06 April 2009

Quaking in Rome! (UPDATE 3)

Magnitude 6.3 Earthquake Hits Central Italy

ROME (AP) - A strong earthquake struck central Italy early Monday, killing [150+] people including four children, and causing buildings to collapse, officials and news reports said.

Several people were also reported missing in the area where the quake struck. The quake was felt in much of central Italy, including Rome.

The quake struck about 70 miles (110 kilometers) northeast of Rome at about 3:32 a.m. local time (0132 GMT, 8:32 p.m. EDT), officials said. The Civil Protection Department said the epicenter was near the city of L'Aquila, in the mountainous Abruzzo region.

The U.S. Geological Survey said the magnitude was 6.3, though Italy's National Institute of Geophysics put the magnitude at 5.8.

Four children died in L'Aquila after their houses collapsed, the ANSA news agency said.

Massimo Cialente, mayor of L'Aquila, told private Sky TG24 that two people were reported dead in the nearby small town of Fossa. He confirmed reports that another eight were missing in another small town.

The ANSA news agency said the dome of a church in l'Aquila collapsed, while the city's cathedral also suffered damages.

People were woken by the quake and ran into the streets, ANSA said.

The quake was the latest in a series of jolts that struck the area over the past two days.

UPDATE: Video from the BCC

UPDATE 2: Slideshow from the BCC

UPDATE 3: More pics from TIMES Online


  1. since you're posting I'm assuming you're okay!


    so sad.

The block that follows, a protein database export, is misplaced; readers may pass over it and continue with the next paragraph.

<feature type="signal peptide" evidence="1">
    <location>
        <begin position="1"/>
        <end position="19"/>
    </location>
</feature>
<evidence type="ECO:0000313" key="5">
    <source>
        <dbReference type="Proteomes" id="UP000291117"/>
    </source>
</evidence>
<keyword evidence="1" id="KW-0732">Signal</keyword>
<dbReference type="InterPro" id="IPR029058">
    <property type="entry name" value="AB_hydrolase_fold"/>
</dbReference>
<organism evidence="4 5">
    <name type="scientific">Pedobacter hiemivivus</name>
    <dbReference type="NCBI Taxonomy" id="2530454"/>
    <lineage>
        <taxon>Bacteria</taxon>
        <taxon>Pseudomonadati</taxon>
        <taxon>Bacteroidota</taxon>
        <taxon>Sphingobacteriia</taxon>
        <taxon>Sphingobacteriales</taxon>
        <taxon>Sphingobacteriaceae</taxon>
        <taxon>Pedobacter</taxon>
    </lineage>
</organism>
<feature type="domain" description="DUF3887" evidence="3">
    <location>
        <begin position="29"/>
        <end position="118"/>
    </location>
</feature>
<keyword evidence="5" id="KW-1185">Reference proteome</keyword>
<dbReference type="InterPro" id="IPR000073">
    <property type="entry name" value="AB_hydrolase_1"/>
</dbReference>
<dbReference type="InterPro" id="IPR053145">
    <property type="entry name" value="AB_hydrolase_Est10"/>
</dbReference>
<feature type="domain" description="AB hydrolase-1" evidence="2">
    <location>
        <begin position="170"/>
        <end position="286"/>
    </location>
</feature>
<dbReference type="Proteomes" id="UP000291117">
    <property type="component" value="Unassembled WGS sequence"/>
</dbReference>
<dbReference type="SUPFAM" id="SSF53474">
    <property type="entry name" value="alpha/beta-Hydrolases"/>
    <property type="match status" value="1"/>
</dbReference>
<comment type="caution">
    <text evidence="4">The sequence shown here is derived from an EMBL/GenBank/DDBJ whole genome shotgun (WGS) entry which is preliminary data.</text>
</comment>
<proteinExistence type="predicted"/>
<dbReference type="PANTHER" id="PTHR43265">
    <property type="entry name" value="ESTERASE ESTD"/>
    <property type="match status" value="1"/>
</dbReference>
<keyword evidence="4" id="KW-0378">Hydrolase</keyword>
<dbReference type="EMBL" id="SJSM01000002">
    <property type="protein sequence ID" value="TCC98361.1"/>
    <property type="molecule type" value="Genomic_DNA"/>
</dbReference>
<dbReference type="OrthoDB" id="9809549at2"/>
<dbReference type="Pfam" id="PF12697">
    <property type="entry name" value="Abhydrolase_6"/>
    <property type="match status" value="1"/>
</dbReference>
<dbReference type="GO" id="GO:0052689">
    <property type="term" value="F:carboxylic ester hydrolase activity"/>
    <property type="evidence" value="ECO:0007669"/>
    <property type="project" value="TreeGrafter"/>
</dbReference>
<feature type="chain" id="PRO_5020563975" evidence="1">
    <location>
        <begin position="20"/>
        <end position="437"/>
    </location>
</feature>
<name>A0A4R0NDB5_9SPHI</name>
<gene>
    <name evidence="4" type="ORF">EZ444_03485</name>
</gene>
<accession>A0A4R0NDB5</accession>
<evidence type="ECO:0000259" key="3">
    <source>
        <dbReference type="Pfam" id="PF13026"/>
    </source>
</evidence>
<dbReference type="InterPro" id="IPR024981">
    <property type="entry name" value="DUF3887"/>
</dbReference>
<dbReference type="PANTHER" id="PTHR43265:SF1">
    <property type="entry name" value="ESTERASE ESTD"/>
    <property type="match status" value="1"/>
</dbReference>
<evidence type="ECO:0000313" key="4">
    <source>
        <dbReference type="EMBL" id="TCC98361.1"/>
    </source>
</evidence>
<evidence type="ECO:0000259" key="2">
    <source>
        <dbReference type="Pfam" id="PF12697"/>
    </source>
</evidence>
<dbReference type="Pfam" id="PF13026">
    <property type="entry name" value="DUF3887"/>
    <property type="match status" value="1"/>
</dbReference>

2. Anonymous3:56 AM

    Earthquake report from Father Michael (from the other side of the priory): At 3:30 am, I was awakened by shaking in the building, but I thought it was the plumbing acting up in our walls. Since I was awake, I decided to visit the lavatory and en route saw seveal Fathers at the far end of the hall talking about something outside the Prior's rooms. Since I don't speak Italian yet I knew that conversation was not for me, so I proceeded to the lav and then back to my room. Suddenly it dawned on me that this could have been an earthquake. I still have a website address listed among my favorite websites for immediate earthquake reports, left over from my California days, so I consulted it and as I was watching it, the report came in and began getting more accurate as the seocnds passed. That's what it was like "from my pew" sixty miles away from tne epicenter. My first nervous reaction was to ask myself who I should awaken to help me check on the elderly friars, and search the building for broken pipes, gas leaks, cracked windows, etc., but after a few moments, my clearer reaction was one of relief, because I remembered I am not a Prior anymore, so I'm not responsible for any of those tasks! At that time there were no reports of anyone having been hurt (let alone killed) so I didn't know enough to extend my concern in that direction.

  3. Anonymous7:52 AM

    Praying for all affected.

  4. Sadly, there could have been warning, but it was prevented.

    "Weeks before the disaster, an Italian scientist had predicted a major quake around L'Aquila, based on concentrations of radon gas around seismically active areas.

    "Seismologist Gioacchino Giuliani was reported to police for "spreading alarm" and was forced to remove his findings from the Internet. Italy's Civil Protection Agency reassured locals at the end of March that tremors being felt were "absolutely normal" for a seismic area."